Swartland Canola Farmer of the year

Dirk Lesch is the 2007 Swartland Canola Farmer of the Year with an average yield of 2,32t/ha and the best gross margins of R5 957/ha on his farm, 12km outside Malmesbury. Wouter Kriel writes.
Issue date : 06 June 2008

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The average yield for farmers participating in the Swartland Canola Farmer of the Year competition was 1,58t/ha, with a gross income of R3 302/ha, compared to Dirk’s 2,32t/ha and R5 957/ha. So how did he do it? “I try to get the basics right at the right time,” he says. D irk produces wheat and canola on his 400ha farm Elim. Because of his small land area, he follows a two-year rotation of wheat/canola and wheat/pasture. He also has a herd of 70 Ngunis and 200 Dohne Merino ewes and his wife, Mariette, sells the cured Nguni hides, which are in high demand. “The Ngunis are well-adapted animals and thrive on pasture, stubble and straw, but my animals never set foot on the canola fields, as hooves are almost as destructive on soil structure as a plough, due to compaction caused during the wet winter months,” Dirk says. irk started producing canola in 1995. “considered all my options, which included crops and animals. On paper, canola was better than sheep or cattle, so we embarked on a wheat/canola rotation programme.”

During the first few years, he lost hope for this crop several times. “We started small, but each year planted more. Then 2003 was a particularly disastrous year, as we got very little rain and harvested only 700kg in total,” Dirk remembers. “One of our main challenges in those first years was harvesting. My land has severe inclines and various types of soil. This caused uneven ripening of canola and with direct harvesting, we really struggled. So four years ago we started to swathe the canola, which greatly improved our harvests.” Weed and parasite control Wheat stubble is burned in March to reduce weed populations. uses atrazine for a pre-germination weed control, because it works best on grass weeds.

He does not use trifluralin as it is not registered for canola. Ryegrass herbicide resistance is a serious threat in the Swartland region. Using trifluralin for ryegrass in canola is effective, but Dirk is worried about the long-term impact. “Controlling ryegrass in wheat is already difficult, with few effective products available. Substituting trifluralin with atrazine in the canola selection relieves pressure to some extent in my wheat weed management.” Dirk uses only triazine-resistant canola cultivars, preferring long-season canola.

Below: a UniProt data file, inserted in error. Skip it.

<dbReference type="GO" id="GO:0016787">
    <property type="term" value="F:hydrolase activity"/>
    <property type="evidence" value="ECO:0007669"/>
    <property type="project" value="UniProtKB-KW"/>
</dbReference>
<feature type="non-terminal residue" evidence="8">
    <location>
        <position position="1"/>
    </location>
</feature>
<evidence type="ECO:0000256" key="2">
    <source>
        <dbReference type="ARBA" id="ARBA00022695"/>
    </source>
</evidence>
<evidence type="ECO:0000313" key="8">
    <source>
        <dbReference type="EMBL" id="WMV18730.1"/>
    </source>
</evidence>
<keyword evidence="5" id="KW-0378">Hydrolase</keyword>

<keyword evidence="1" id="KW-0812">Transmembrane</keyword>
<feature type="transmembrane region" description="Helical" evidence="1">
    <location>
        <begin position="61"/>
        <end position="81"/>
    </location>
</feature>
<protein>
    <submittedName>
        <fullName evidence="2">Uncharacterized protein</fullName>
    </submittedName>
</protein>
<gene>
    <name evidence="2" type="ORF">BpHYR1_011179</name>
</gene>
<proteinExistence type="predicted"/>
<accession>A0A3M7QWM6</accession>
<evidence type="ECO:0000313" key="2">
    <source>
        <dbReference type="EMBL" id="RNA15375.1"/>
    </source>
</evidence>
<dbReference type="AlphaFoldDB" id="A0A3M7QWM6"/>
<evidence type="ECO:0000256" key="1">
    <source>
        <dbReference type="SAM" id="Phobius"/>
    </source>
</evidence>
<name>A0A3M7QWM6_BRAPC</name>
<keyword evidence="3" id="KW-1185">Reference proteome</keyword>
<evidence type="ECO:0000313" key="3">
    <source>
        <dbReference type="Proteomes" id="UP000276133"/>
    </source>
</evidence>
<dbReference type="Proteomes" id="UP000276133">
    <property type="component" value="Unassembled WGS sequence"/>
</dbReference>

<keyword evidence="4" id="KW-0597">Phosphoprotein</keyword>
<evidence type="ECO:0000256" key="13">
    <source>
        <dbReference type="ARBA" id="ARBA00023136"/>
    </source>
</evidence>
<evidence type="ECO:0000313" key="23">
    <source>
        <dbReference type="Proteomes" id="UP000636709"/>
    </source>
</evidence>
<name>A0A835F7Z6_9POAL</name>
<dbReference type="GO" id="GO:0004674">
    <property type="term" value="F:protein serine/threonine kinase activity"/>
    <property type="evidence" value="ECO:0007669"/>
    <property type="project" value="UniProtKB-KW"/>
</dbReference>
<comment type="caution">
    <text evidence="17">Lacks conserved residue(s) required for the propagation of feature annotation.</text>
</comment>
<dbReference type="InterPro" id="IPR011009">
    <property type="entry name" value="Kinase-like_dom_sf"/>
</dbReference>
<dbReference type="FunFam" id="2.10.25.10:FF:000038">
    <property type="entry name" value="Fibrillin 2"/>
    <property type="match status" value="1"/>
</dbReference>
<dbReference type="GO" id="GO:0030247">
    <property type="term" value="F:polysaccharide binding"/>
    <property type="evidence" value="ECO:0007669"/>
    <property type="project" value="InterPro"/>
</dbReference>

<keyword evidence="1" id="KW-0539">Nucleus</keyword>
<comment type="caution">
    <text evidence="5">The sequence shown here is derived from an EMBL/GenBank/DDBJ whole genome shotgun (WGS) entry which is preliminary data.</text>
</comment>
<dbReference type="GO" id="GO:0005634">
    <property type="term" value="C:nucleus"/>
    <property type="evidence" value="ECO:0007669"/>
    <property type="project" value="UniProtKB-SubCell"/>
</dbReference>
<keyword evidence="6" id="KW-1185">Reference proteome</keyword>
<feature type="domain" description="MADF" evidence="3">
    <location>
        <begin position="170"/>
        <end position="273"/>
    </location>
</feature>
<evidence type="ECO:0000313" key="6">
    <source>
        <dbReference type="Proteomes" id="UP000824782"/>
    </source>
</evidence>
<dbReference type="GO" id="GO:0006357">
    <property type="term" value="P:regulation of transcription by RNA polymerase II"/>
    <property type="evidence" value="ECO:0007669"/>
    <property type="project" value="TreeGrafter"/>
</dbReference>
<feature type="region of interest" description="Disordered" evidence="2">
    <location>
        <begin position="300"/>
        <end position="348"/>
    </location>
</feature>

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“With short-season cultivars, stress during flowering could result in no set at all, while long-season cultivars can abort flowers, but flower again after a spell of rain.” Aphids and false wireworm are controlled with Gaucho seed dressing. “I’m the only farmer in our district with false wireworm problems and last season, 4ha were affected.” The benefits of conservation tillage Dirk has been using conservation tillage since 1989. This entails as little tillage as possible, as shallow as possible, with as much vegetative cover on the ground as possible.

But different conditions require different interpretations, he says. Sandy soil will eventually compact below the surface as repeated planter tine action moves the small particles to lower levels where they eventually form an impenetrable layer. Some form of tillage once every three or four years will be needed to correct this. Although burning would be considered anti-conservation by some, Dirk says he has herbicide resistance and weed control to consider.

“The problem with definitions of organic, biological and conservation farming is that they keep changing and you suddenly find yourself outside the parameters of the philosophy you adopted,” he points out. His farming practices are reflected in the condition of his soil. The carbon content in virgin veld on his farm is 1,6 and his commercial land has a carbon content of 1,2 to 1,4.

The average carbon content for commercial agricultural land in the Swartland area is only 0,4. Conservation tillage has also halved Dirk’s fuel usage, a huge saving with current fuel prices. Advice for canola farmers While the current canola price looks good, input costs have skyrocketed by an estimated 60%. Combined with rising interest rates, farmers need to manage their credit very carefully, cautions Dirk. “If you are over-extended on your credit, you can’t make the best decisions. For example, your bank may force you to accept future contracts on their terms, making it impossible for you to take advantage of current high grain prices.” Contact Dirk Lesch on (022) 482 2069.